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Popular Children’s Anime Transcends Gender Norms with New “Magical Girl” Character

Precure (Pretty Cure) reveals the newest member of their magical girl lineup — a boy.

By 4 min read

Popular children’s anime Pretty Cure (nicknamed Precure) has become a staple of the magical girl genre, but its latest episode may be a small sign of a new era. The show, which has over a 15-year run, follows a group of girls who transform into superpowered “magical girl” personas called Pretty Cures to defeat the baddies.

In an article published by The Asahi Shimbun on Dec. 3, the author details a surprising twist in Precure’s latest episode, where the Pretty Cures’ male classmate Anri Wakamiya overcame gender boundaries and transformed into a magical girl himself.

This is not the first time Anri has challenged gender norms in the Pretty Cure series. The blonde half-French, half-Japanese character sometimes wears dresses to school, deciding in one episode that it’s a waste of time trying to explain himself to the classmates who make fun of him. 

When he’s feeling down on himself for being like a princess in distress after getting captured by a monster, his Pretty Cure friends cheer him up by saying, “It’s okay! Boys can be princesses, too!” In a genre where gender norms are often strictly regulated, Anri’s dresses and transformation are a refreshing twist that shows diversity in a positive light.

The Pretty Cures’ supportive encouragement of Anri was repeated again during his transformation when they cheer him on by saying, “You can do anything! You can be anything!”

Ryusuke Hikawa, an animation researcher and Meiji University graduate school professor, also praised the series in The Asahi Shimbun newspaper article, saying that it “naturally conveyed an affirmative message that men also can become Precure, being conscious of the current social atmosphere and raising the importance of gender equality.” He continued, “I think it gave kids the opportunity to think about the importance of diversity.”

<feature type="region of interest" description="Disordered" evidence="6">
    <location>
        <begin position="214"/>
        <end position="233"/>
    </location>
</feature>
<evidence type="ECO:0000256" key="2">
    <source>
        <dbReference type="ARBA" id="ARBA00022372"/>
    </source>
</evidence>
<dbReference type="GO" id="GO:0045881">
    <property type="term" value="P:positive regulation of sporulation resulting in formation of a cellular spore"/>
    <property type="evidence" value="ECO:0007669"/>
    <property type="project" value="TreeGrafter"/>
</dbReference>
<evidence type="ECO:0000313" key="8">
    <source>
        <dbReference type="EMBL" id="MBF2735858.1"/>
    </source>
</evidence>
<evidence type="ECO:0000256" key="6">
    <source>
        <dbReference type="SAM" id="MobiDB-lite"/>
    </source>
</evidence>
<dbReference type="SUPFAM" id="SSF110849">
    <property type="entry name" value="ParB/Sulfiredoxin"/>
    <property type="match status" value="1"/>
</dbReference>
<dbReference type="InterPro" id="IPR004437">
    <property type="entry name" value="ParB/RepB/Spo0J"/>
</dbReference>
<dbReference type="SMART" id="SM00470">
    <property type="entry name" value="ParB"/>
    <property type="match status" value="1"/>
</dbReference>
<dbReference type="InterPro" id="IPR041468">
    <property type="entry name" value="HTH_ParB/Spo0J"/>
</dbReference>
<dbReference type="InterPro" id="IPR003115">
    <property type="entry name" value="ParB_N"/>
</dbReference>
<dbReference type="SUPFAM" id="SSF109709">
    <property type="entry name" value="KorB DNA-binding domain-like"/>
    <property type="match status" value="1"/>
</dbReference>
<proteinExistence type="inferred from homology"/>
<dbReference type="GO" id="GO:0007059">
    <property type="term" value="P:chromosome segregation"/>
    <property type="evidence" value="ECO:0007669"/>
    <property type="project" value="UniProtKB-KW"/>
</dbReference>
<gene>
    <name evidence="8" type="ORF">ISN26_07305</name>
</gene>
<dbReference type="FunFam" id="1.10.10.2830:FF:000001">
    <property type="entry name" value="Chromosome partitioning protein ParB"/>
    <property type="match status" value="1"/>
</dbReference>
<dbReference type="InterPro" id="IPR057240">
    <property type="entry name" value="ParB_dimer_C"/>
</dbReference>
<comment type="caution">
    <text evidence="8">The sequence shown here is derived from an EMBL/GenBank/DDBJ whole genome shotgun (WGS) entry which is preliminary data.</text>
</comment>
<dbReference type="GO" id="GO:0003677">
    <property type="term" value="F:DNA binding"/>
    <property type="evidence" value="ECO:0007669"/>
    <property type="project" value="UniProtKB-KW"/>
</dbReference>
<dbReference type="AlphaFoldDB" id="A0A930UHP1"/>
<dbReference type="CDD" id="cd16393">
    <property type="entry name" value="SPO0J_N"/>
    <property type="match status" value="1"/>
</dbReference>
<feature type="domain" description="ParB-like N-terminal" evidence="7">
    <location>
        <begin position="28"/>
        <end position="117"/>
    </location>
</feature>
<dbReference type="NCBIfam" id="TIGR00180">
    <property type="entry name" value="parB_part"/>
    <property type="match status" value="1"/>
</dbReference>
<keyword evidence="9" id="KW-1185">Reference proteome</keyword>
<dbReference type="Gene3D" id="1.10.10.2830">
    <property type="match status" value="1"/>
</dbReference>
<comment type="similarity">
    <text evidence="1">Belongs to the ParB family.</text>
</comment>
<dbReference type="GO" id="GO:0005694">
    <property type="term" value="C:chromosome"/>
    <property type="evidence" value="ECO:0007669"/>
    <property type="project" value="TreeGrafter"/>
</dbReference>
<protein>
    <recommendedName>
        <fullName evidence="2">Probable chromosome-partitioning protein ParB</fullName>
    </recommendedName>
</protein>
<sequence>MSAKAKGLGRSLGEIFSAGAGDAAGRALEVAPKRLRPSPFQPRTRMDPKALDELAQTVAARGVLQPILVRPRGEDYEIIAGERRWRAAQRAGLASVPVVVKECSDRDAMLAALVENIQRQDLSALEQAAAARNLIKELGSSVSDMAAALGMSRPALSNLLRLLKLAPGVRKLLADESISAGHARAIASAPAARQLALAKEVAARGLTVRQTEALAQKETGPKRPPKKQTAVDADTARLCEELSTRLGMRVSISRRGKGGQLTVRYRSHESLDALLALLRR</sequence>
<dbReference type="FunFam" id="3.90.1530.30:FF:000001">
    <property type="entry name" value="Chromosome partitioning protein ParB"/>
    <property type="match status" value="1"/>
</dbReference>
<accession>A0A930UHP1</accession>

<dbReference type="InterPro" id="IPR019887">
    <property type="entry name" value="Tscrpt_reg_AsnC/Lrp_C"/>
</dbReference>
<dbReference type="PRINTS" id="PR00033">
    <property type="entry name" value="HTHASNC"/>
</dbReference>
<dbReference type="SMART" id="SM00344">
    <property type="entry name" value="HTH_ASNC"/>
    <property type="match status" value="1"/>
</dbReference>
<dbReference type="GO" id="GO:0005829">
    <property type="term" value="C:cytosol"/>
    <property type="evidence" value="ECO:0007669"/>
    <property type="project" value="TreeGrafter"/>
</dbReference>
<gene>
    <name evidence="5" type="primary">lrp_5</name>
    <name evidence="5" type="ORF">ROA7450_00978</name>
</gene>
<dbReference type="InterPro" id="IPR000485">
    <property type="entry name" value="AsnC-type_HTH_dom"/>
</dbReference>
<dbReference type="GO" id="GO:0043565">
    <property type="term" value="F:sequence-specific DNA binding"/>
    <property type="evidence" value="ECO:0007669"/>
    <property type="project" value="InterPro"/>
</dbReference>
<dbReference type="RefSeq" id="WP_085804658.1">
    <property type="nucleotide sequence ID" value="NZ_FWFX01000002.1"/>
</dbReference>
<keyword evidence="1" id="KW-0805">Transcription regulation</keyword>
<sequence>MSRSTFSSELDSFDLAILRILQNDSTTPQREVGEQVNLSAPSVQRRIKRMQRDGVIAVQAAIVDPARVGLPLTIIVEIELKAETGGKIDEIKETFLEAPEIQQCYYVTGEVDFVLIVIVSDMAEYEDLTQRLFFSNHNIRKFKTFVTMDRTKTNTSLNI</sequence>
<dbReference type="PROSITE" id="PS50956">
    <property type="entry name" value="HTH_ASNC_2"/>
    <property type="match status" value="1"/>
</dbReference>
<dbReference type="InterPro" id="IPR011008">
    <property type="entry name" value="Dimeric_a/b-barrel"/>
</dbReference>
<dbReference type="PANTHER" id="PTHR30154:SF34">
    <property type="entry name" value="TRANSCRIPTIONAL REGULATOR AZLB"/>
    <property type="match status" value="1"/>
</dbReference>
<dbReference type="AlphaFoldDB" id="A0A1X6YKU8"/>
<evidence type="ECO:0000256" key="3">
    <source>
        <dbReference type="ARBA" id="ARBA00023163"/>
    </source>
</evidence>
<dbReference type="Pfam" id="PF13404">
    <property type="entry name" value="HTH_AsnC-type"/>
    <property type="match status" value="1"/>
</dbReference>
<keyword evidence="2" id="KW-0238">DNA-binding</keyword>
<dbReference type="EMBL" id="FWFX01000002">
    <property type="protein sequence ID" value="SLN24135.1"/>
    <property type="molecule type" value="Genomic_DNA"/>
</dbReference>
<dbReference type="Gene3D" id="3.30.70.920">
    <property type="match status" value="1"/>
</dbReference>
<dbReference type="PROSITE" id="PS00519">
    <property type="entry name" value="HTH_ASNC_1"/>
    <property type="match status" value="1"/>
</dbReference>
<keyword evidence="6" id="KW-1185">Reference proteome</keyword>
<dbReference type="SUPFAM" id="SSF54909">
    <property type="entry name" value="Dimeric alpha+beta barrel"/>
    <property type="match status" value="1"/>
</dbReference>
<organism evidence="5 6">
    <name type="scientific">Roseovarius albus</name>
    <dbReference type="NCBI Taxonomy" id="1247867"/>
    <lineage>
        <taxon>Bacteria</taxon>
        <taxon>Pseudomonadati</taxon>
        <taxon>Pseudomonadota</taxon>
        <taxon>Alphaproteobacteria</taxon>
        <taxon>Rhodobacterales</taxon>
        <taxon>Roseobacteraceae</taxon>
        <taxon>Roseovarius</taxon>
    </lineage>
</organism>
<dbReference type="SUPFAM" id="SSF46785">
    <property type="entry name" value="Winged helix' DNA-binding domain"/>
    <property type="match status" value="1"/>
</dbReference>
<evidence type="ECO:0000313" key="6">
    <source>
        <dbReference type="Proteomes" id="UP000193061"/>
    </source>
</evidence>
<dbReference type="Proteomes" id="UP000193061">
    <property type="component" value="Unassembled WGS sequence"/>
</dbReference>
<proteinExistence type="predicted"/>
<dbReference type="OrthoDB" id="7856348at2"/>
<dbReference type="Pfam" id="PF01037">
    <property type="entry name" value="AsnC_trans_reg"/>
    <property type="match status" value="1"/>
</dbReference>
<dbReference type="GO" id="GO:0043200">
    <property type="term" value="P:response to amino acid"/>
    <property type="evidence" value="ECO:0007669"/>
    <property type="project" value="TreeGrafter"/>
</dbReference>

How did people react?

Reactions to the latest male addition to the Pretty Cures have been mixed, with some people on internet message boards in Japanese claiming that a male magical girl is “just disgusting” or that it “ruins the concept of Pretty Cure,” while others have been supportive and even wondering if we might see female iterations of male-dominated series such as Kamen Rider.

Twitter user @kuramoto0101 congratulates the newest Pretty Cure member, saying “Anri became a Pretty Cure! Yay!” and posting adorable fan art of the character’s alter-ego, “Cure Infinity.”


Upon hearing the news about the latest addition to the Pretty Cures, mother of two and LGBT ally @meg1228tora wrote on Twitter that with the Heisei Era in Japan coming to an end next year, she hopes that in the new era her two boys can confidently say what they like and be with who they like, and that same-sex marriage will be recognized and gender issues will be more deeply understood.

Another Twitter user @yukisouma-hal reflected on the new Pretty Cure member saying, “In this time when anyone can be a Pretty Cure, you’ve got to just be yourself.”


The LGBTQ+ educational Twitter account @Palette_lgbtq utilized the mainstream interest in gender roles brought on by this new development to create a short educational manga about the subject, in which they praise Precure’s inclusion of a male in their superpowered lineup.

LGBTQ+ representation in Japan

In the West where LGBTQ+ representation has come a long way in the past few years, some might wonder if simply adding a male Pretty Cure was enough.

But when GaijinPot reached out to Yuto, a Japanese member of the transgender community, he told us that if he had seen something like this — a character transcending gender roles and getting support from his peers — in his youth, it would have given him some encouragement to be his authentic self at a younger age.

With the new era soon approaching in Japan, we may be seeing more examples of LGBTQ+ and more diversity in anime and especially children’s media.

For more LGBTQ in Japan content, check out GaijinPot’s LGBTQ in Japan blog articles or head over to the GaijinPot Travel dedicated LGBTQ travel section.

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